ISSUES IN ACCOUNTING EDUCATION Vol. 22, No. 4 November 2007 pp. 685–708
China Eastern Airlines: People’s Republic of China Accounting Standards, International Financial Reporting Standards, or U.S. Generally Accepted Accounting Principles?
John L. Haverty
ABSTRACT: China Eastern Airlines, headquartered in the People’s Republic of China, has been listed and traded on the New York Stock Exchange since 1997. In its 2005 annual report, China Eastern Airlines presents two sets of ﬁnancial statements: one prepared under People’s Republic of China accounting regulations, and a second set prepared under International Financial Reporting Standards. In addition, as a listed company on the New ...view middle of the document...
She felt these two positive developments would be lasting, while two negative developments, the outbreak in China and Asia of Severe Acute Respiratory Syndrome (SARS) and the downturn in international travel due to terrorism, would both be temporary. Walt started researching and discovered two Chinese airlines traded on the New York Stock Exchange, China Eastern Airlines and China Southern Airlines. Since Walt’s knowledge of Chinese companies was very limited, he tried to ﬁnd some simple performance measures—such as net income, return on equity, and the current ratio—to establish trends. Walt looked on
John L. Haverty is an Associate Professor at St. Joseph’s University. 685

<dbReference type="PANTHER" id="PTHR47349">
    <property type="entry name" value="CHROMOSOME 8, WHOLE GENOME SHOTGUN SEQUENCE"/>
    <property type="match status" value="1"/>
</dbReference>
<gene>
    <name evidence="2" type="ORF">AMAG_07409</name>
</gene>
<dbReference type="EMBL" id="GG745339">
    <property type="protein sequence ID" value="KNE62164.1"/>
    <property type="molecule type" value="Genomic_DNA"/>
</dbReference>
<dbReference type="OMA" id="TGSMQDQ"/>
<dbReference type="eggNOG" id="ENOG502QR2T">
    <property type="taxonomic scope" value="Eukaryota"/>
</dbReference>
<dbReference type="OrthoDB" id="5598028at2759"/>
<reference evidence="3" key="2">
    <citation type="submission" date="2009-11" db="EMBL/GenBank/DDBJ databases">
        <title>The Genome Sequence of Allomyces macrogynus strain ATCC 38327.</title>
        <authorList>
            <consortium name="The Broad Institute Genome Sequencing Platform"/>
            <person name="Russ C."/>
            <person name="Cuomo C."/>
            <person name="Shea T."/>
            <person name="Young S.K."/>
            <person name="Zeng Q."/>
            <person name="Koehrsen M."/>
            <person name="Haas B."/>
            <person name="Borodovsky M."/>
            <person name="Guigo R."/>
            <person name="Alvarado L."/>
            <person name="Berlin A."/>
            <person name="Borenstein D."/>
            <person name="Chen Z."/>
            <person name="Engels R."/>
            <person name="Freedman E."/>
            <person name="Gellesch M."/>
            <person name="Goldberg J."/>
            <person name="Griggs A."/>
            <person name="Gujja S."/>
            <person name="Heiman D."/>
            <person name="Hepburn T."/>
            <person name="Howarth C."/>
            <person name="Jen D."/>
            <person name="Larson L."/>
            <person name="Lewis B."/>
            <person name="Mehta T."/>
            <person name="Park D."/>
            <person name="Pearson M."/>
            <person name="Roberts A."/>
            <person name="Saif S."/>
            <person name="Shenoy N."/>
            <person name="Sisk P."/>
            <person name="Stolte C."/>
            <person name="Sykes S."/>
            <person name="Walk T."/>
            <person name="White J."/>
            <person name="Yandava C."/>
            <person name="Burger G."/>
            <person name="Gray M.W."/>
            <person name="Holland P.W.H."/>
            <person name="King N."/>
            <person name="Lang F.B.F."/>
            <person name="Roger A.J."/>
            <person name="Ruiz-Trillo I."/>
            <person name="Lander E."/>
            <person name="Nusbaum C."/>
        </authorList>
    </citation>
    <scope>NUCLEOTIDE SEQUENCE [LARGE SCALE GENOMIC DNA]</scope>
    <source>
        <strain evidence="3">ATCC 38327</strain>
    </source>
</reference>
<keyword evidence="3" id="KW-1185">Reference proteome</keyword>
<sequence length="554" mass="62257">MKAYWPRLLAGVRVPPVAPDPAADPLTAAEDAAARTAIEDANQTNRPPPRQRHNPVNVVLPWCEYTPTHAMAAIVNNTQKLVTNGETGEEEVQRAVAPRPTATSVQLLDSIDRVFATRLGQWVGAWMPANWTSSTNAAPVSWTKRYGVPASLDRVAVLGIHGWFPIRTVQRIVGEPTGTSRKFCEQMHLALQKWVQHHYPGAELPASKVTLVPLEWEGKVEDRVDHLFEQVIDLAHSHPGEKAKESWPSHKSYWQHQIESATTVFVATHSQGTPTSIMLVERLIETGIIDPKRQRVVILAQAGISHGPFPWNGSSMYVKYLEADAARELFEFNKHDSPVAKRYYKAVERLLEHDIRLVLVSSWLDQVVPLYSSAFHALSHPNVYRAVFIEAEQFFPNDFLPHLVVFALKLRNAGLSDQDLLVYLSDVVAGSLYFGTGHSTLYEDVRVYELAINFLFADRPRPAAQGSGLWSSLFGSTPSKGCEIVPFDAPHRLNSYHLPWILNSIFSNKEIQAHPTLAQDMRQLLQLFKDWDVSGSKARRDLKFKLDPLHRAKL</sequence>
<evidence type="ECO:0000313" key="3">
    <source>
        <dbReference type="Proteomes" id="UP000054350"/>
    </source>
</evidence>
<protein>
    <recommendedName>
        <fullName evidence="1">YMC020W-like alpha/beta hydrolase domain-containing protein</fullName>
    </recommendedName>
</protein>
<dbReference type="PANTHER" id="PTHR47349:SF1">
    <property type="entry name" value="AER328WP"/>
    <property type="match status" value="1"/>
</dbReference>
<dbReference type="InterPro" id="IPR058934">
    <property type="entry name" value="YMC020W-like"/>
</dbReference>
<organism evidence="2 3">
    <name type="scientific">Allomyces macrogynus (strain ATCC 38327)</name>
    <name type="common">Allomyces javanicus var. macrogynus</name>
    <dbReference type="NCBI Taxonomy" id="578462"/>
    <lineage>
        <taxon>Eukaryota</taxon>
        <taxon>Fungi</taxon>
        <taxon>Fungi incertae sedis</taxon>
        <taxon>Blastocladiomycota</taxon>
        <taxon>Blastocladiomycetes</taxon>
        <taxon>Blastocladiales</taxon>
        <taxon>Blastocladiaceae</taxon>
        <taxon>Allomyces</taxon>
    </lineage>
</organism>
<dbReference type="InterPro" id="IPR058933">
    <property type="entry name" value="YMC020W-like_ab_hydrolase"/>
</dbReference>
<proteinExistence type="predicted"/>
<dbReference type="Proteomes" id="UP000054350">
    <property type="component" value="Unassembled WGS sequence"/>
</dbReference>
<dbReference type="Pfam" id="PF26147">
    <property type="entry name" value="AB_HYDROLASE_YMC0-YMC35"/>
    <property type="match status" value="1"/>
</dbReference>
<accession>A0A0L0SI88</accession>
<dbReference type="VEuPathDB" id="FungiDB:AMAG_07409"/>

some websites and downloaded some annual reports. He did ﬁnd some background information about China Eastern Airlines. He started to take a look at China Eastern Airlines’ 2005 annual report and was searching for net income. This is where his confusion started. Walt went back to Susan and reported: ‘‘I found two different income statements with two different net income amounts reported. The statements were in English, but they were in the Chinese currency, RMB yuan. One of the income statements shows a proﬁt for 2005, and the other shows a loss. I’m not sure why there are two income statements here, and I am certainly not sure which one to use. I also downloaded some material from the United States’ Securities and Exchange Commission showing an even larger loss for China Eastern Airlines in 2005. I was trying to calculate some ratios and compare them to some airlines in other countries, and I am really not sure where to begin. Can I trust these things?’’ Susan suppressed a chuckle and said cryptically, ‘‘Welcome to the wild, wonderful world of international accounting. I think you need to learn a little bit about international accounting and also see how they do things in the People’s Republic of China. Then tell me what you think of China Eastern Airlines ﬁnancial statements. Keep me informed about how your research is going. Let’s meet on this early next week.’’ International Financial Accounting Diversity and International Financial Reporting Standards One challenging aspect of international accounting is the fact that no two countries have exactly the same accounting standards or procedures (Gernon and Meek 2001). What this means is that a ﬁnancial statement such as a balance sheet or an income statement prepared in the United States (U.S.) is prepared under a different set of rules than a balance sheet prepared in some other country, such as the United Kingdom (U.K.). Even though these balance sheets might look the same on the surface, making comparisons between the two might be fraught with peril. For example, U.S. accounting procedures require that the value of plant and equipment on a balance sheet be shown at the historical cost of the asset. U.K. accounting procedures, however, permit plant and equipment to be revalued to current value....